As long as people are talking, it usually works out in the end. We all know what happens when we stop communicating. A lot of people think these debate forums are silly useless things, but they actually serve as a way to express opinions one has bottled up and most times can be talked out in ways that in the end benefit both sides even tho it may be ugly at times. better to have ugly typing fights than maybe something worse right?

I have a lot of opinions mostly on race and religion and govt, but thats what i see on a daily basis being a congressional intern so most times i can speak on those subjects with some experience, but most people dont want to talk about the important stuff like those anymore. Well it seems that Americans do, its the Europeans and the like that tend to shy away from talking honestly about sensitive things. I guess it could be your communistic govts threatening you not to do it (haha that was a joke) wait.....maybe not.

Anyone that has read my posts can obviously see the issues that bother me. I`ve been called a racist, an atheist an anti-semite and a hater and a nazi and pretty much any other name those people can think up, but i am none of those. I just express my opinions and hope others will do the same without resorting to name calling, thats all i ever ask. I dont hate any race, i do hate some things done by people of certain race but i dont hate their race for it. Same with religion. Same with govt.

For instance, if i said "All qualified Brits should join the BNP and save your country while you still can." I`m sure someone on here would start the name calling, even tho that was just an Americans >opinion< and nothing more. Wouldnt it be more wise to tell me why you think it wouldnt benefit England for the BNP to succeed?

Yes i know i type too long, its a habit from typing every day.
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Howard
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#32
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[QUOTE=FoxNewsRocks]Was the point of this thread about something in particular that is taboo to talk about? If so inform me of whatever it was so i know what not to say, i AM an American you know.QUOTE]

American and paranoid apparently.
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Mr White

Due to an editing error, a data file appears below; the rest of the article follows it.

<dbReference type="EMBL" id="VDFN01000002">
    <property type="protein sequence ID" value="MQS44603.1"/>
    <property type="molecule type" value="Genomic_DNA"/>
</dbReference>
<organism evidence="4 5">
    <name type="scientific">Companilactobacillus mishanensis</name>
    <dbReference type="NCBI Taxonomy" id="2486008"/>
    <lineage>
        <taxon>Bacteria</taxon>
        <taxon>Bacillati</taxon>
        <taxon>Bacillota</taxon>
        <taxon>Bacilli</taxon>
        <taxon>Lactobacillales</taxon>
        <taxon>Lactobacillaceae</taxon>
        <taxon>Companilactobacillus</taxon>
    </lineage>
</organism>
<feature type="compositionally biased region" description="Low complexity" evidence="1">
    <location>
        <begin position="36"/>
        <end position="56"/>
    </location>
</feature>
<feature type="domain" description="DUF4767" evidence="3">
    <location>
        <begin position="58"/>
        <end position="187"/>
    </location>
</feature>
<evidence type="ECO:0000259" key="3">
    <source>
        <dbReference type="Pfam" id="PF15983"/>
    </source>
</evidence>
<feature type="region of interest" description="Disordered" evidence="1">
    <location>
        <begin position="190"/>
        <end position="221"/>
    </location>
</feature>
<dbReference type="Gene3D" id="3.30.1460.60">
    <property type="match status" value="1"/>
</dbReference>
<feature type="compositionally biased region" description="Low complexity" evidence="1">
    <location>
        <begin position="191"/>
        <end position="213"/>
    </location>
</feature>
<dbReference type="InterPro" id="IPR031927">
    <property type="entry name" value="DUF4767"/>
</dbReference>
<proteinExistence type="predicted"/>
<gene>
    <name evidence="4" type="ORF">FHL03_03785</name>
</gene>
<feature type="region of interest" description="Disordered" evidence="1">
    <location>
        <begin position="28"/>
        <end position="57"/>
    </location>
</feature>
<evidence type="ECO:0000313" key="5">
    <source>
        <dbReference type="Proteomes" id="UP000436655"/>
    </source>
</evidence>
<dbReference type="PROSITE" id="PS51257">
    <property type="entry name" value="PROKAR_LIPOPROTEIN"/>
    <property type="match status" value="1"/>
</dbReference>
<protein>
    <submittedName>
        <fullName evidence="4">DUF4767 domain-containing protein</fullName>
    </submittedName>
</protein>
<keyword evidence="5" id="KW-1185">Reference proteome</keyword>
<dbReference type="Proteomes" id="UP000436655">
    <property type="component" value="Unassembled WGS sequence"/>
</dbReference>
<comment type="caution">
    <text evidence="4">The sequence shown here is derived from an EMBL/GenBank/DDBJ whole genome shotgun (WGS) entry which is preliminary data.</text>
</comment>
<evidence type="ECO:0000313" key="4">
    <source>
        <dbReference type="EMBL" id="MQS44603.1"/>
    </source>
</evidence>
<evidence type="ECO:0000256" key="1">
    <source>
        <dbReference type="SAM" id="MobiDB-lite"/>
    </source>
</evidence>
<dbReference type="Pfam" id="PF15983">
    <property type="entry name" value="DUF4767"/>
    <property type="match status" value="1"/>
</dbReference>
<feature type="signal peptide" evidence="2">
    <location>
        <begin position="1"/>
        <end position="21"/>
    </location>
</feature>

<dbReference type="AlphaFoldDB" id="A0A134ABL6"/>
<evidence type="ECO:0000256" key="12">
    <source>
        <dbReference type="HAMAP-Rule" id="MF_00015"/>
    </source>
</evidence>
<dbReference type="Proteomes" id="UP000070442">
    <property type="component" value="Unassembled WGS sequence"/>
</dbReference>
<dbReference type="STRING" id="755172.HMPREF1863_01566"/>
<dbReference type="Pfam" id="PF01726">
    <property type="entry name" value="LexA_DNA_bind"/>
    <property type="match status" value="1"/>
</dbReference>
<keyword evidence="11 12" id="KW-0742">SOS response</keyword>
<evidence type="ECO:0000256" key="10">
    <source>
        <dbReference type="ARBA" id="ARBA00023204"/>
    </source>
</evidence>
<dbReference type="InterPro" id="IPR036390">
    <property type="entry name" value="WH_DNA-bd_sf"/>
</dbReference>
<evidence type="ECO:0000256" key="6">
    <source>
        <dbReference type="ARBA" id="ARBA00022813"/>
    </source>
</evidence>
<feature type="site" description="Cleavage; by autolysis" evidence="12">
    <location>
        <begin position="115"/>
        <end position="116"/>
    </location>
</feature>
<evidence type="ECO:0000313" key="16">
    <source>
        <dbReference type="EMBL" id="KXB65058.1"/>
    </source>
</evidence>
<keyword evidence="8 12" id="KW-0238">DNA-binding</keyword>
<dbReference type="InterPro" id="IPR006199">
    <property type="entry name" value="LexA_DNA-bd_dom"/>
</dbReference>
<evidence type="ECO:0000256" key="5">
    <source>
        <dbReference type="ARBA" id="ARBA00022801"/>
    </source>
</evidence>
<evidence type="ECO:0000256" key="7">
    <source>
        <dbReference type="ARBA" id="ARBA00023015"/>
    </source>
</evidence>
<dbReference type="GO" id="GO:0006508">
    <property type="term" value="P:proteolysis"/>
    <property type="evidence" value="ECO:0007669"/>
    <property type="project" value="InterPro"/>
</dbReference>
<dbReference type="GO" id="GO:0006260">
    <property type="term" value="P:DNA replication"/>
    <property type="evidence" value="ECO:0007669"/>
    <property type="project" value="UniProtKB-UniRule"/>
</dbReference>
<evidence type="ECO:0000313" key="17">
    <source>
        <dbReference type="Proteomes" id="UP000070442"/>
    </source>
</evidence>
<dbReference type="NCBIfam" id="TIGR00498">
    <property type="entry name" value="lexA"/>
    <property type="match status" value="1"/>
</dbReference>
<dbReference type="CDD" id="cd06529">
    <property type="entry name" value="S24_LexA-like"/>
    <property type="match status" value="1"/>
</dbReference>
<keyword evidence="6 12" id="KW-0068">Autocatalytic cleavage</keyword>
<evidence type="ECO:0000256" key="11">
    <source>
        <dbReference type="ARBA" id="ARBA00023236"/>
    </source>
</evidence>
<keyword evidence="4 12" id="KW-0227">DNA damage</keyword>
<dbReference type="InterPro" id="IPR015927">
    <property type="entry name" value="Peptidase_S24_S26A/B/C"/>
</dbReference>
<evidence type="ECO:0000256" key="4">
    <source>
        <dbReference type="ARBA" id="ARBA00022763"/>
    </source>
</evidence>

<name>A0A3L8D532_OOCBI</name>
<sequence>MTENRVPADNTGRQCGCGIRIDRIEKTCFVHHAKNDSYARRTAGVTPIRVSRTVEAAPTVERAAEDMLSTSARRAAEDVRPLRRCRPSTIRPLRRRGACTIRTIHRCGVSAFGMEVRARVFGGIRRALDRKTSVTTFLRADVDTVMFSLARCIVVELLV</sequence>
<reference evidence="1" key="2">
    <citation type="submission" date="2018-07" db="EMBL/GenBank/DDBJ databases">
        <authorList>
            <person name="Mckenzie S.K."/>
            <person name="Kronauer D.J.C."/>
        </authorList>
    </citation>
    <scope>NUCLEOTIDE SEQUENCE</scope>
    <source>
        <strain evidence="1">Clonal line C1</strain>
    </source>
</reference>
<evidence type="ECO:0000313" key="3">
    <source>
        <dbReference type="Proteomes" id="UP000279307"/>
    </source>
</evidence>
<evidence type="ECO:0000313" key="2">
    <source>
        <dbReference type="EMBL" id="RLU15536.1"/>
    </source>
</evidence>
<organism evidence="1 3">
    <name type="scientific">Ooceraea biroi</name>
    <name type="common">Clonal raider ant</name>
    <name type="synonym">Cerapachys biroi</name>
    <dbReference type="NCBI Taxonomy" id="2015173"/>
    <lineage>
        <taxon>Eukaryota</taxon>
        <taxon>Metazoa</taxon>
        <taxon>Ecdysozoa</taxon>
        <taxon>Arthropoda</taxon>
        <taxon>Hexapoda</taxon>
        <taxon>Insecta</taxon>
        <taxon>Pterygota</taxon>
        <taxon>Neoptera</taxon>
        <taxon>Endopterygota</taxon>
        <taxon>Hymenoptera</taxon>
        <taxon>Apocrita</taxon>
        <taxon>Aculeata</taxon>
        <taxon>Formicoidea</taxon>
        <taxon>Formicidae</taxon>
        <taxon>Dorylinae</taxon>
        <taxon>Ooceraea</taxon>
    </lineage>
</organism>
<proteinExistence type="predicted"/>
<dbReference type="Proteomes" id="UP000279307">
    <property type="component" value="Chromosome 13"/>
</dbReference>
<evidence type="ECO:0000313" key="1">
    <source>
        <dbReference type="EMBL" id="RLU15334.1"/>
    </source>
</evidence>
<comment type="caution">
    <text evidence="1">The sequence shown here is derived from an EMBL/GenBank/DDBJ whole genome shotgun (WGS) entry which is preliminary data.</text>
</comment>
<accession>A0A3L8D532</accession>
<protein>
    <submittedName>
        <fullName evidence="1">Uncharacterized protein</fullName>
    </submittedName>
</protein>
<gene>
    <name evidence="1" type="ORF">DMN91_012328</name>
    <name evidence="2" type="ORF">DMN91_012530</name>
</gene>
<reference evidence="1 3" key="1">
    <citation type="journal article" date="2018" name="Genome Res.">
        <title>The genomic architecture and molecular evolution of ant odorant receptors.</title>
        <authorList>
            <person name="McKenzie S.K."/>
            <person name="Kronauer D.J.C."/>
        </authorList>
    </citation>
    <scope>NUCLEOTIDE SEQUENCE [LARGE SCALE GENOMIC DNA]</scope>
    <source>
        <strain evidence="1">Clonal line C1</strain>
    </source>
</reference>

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#33
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(Original post by Kurdt Morello)
Hmph - that can't be right - or can it?
There is balance - the government censors, the media reveals. It works well.
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kingslaw
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#34
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(Original post by llama boy)
What is censorship?
Indirect censorship, though, that's more interesting. The sort that comes about partially because of the nature of corporate media companies as well as the effect of the market upon them.
That is by far the most succesful and subtle type of censorship in the modern media. Its a view most famously expressed by Noam Chomsky in "Manufacturing Consent". I recommend anyone interested in the censorship of free speech to read it.

It basically argues that there are four things that censor the media:
1) the size, concentrated ownership, owner wealth and profit orientation of the dominent mass-media
2) advertising as the primary source of income in the mass media
3) the reliance of the media on information provided by government, business, and "experts" funded nad apporved by these primary sources and agents of power
4) "flak" as a means of disciplining the media, and
5) "anticommunism" as a national religion and control mechanism

Obviously point 5 reveals that this book was written before the collapse (only just before though) of Stalinism. However, when reading Chomskys chapter on 5) I realised "communism" was almost universally interchangable with "terrorism".